Jumpers travel all over the country, including Alaska, to provide highly-trained, experienced firefighters and leadership for quick initial attack on wildland fires in remote areas.
The U.S. Forest Service has more than 10,000 professional firefighters that respond to thousands of wildfires each year on National Forest System land as well as on land under the jurisdiction of other Federal, tribal, state, and local agencies. U.S. Forest Service firefighters also conduct prescribed fires and help accomplish other natural resource management missions.
U.S. Forest Service firefighters on the ground and in the air must be highly trained, skilled, and experienced in order to safely protect lives, property, and valuable natural and cultural resources when they are threatened by wildfires as well as to manage fire to play its natural role in the environment under certain conditions.
Information about careers in wildland fire with the U.S. Forest Service and how to apply for open jobs is found here.
Firefighters On the Ground
- Handcrews - These 20-person teams construct firelines around wildfires to control them, burn out fire areas, and mop up after fires.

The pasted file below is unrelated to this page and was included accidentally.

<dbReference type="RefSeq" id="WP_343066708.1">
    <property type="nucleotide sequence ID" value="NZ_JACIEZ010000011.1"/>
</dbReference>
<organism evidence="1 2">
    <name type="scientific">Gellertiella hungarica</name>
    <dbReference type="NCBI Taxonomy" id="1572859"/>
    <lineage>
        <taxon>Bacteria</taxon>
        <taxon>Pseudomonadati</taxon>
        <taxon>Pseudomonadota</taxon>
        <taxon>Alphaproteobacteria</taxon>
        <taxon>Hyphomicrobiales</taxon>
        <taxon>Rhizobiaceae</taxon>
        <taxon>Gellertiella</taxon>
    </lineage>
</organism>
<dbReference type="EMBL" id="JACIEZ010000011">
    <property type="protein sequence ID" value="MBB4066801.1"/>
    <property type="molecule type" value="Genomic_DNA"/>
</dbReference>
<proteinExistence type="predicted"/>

- Hotshots - These are the most highly skilled type of handcrews and are typically assigned to work on the most challenging parts of wildfires.
- Engine crews - These teams of two to ten firefighters work with specialized wildland fire engines that carry special equipment to spray water and foam.
Firefighters In the Air
- Smokejumpers - These highly trained, experienced firefighters parachute from airplanes to provide quick initial attack on wildland fires in remote areas.
- Helitack crews - These firefighters are transported by helicopters to wildfires and may land near them or, if equipped and trained, may rappel from a hovering helicopter.
Inspiring Videos About Working in Wildland Fire for the USDA Forest Service